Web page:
Daniel Harmon, a veteran of the wars in both Afghanistan and Iraq, looks out the window of his room at the Hollywood Veterans Center in Los Angeles. The facility provides housing to homeless vets. David Gilkey/NPR hide caption

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Alan Oates was exposed to herbicides, such as Agent Orange, while serving in Vietnam in 1968. Decades after returning home, he was diagnosed with Parkinson's disease, and because Congress passed the Agent Orange Act, he's able to receive VA benefits. Courtesy of Alan Oates hide caption

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A U.S. Air Force C-123 sprays herbicides on dense jungle beside a South Vietnamese highway on May 18, 1966. This aircraft is the last in a formation of three. Spray from the other two planes can be seen ahead. U.S. Air Force via AP hide caption

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The ferry pulls in to Friday Harbor, the only incorporated city in San Juan County, Wash. Veterans will often travel the hourlong ferry ride to reach VA services here. Patricia Murphy/KUOW hide caption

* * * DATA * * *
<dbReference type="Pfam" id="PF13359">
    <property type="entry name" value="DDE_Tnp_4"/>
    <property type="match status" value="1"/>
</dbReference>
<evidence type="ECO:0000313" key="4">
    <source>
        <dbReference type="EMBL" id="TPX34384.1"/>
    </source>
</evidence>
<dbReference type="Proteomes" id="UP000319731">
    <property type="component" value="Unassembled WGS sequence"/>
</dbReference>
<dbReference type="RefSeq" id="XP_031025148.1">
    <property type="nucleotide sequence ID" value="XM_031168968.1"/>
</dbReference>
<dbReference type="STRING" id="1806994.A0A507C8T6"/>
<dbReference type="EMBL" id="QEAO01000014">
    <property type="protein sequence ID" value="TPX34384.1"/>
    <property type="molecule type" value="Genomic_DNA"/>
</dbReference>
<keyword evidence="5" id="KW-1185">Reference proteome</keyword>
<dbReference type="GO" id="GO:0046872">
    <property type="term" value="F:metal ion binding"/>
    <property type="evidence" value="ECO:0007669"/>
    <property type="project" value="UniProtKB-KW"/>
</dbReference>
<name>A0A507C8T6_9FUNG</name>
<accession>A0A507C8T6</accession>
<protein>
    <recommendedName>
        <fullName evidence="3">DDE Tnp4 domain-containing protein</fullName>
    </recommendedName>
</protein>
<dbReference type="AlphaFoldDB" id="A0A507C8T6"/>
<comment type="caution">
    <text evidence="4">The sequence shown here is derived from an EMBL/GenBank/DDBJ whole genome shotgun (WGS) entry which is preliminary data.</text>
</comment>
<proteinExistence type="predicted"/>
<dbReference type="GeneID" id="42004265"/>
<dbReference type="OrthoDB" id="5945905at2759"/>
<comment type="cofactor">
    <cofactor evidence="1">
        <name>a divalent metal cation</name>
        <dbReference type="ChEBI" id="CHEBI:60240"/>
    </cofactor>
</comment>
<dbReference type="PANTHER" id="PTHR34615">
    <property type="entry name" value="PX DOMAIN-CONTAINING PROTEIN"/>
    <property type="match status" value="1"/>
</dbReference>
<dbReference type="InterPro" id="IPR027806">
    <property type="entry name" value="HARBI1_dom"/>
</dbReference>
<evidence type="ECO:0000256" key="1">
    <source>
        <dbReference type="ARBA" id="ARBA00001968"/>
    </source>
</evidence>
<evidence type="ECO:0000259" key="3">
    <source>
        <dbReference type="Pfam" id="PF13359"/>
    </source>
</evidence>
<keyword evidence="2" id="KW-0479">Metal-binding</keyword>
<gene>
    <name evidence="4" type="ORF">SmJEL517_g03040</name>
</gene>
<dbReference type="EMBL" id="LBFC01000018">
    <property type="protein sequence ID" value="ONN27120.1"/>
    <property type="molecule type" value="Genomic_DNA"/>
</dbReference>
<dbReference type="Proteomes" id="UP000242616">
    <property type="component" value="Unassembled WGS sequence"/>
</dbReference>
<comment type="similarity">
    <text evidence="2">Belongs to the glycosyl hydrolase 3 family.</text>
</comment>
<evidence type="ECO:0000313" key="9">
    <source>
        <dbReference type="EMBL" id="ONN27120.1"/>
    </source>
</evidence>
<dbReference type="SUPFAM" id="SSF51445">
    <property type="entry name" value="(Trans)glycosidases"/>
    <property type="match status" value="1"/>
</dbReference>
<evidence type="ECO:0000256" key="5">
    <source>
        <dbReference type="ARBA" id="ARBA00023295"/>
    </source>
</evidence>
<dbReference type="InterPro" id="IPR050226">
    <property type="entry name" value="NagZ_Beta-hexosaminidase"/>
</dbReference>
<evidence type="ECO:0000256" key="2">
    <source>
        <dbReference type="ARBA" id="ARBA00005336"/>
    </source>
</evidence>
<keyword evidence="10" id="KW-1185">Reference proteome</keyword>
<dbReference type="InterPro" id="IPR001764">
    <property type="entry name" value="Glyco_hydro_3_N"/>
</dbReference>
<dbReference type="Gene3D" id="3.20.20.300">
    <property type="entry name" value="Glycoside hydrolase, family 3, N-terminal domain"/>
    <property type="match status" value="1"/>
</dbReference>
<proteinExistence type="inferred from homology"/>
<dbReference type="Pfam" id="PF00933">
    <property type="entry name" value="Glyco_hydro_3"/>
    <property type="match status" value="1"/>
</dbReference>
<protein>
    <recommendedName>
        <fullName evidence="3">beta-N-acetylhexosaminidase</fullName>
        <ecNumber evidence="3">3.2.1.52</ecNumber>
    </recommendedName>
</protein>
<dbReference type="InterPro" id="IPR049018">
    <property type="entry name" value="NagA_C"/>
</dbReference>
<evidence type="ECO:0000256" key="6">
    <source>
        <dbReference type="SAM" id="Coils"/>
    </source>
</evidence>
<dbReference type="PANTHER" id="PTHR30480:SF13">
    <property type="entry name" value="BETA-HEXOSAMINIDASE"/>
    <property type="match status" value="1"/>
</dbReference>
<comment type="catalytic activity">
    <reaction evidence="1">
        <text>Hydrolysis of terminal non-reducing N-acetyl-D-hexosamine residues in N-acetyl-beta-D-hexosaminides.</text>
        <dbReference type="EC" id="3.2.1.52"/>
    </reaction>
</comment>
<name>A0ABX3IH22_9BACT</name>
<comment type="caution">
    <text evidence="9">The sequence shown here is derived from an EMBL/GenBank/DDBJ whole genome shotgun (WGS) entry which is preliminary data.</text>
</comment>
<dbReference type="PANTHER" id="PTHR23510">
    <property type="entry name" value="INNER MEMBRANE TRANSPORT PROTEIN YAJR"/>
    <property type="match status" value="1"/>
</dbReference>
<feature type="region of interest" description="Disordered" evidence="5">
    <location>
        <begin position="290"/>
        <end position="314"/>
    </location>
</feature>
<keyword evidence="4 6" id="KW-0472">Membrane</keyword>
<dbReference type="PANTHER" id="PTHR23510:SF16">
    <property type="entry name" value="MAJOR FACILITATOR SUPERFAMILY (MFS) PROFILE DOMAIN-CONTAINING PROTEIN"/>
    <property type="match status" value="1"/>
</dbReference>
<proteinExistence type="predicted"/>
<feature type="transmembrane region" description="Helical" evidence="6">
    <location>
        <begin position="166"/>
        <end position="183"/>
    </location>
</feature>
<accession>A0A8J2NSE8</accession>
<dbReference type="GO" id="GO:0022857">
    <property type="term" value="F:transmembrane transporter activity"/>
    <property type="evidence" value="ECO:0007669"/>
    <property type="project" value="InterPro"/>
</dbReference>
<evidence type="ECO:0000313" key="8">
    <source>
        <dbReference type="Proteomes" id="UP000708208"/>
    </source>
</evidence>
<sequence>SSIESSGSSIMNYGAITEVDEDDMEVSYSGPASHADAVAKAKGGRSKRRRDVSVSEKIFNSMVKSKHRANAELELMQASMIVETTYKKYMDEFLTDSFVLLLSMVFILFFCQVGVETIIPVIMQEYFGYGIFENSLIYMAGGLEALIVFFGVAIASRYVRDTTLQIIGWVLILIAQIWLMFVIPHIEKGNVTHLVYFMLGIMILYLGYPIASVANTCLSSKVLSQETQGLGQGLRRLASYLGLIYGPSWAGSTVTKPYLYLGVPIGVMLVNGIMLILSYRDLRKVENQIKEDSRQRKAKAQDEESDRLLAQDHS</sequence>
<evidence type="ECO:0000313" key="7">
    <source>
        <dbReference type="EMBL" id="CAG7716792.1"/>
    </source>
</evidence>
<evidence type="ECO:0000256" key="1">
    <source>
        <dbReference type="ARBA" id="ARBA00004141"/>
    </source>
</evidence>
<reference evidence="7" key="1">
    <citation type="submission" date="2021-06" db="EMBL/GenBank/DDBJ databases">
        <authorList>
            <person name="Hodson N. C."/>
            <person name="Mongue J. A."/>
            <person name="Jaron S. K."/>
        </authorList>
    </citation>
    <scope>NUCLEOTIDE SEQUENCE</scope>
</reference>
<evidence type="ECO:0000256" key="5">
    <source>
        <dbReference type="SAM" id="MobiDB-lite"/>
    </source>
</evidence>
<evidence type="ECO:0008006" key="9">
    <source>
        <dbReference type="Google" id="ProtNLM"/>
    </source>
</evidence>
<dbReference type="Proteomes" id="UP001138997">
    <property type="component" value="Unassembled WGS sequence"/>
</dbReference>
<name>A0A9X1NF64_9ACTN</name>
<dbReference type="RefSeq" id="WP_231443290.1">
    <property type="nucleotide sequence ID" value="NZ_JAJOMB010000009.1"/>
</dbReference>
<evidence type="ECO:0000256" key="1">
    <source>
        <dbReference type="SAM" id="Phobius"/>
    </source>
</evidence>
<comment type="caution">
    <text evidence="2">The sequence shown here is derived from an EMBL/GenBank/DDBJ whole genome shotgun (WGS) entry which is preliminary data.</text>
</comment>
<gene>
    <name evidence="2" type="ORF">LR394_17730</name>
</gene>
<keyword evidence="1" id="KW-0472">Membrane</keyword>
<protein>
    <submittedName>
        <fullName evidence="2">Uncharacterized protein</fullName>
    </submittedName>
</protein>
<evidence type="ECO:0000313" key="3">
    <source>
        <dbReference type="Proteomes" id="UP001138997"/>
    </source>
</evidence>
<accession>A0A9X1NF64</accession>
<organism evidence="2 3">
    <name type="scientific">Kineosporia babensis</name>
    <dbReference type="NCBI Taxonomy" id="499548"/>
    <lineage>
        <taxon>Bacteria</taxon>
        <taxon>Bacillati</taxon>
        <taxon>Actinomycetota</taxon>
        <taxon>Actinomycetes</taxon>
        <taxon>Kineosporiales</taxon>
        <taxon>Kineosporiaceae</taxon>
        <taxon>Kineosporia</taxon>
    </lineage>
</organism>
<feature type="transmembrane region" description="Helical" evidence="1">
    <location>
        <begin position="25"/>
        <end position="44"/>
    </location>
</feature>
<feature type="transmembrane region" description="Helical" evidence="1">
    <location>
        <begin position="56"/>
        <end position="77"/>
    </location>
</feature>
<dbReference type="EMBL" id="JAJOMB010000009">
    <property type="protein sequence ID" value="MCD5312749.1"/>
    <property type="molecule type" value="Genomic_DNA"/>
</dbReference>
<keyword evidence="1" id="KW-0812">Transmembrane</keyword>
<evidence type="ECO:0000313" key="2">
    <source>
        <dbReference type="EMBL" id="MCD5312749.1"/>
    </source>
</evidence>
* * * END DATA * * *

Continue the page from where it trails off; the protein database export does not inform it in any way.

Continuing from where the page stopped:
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Grant County Veterans Service Officer Bob Kelley (right) works with World War II Army veteran Frederick Kern at the Grant County Government Building in Marion, Ind., on Monday. Aaron P. Bernstein for NPR hide caption

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George Murray, who served in Vietnam, was able to access his medical benefits from the U.S. Department of Veteran Affairs relatively easily while living in Boston. But veterans living in other parts of Massachusetts, like Cape Cod, have more difficulty. Across the U.S., VA data show the unevenness in its benefit spending. Jesse Costa/WBUR hide caption

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Sen. John McCain discussed the Veterans Choice Act at a news conference on Tuesday, with fellow Arizona Republican Sen. Jeff Flake. Mark Wilson/Getty Images hide caption

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Tom Tarantino, chief policy officer at Iraq and Afghanistan Veterans of America, speaks at a news conference on Capitol Hill Thursday about holding the Department of Veterans Affairs accountable. Mark Wilson/Getty Images hide caption

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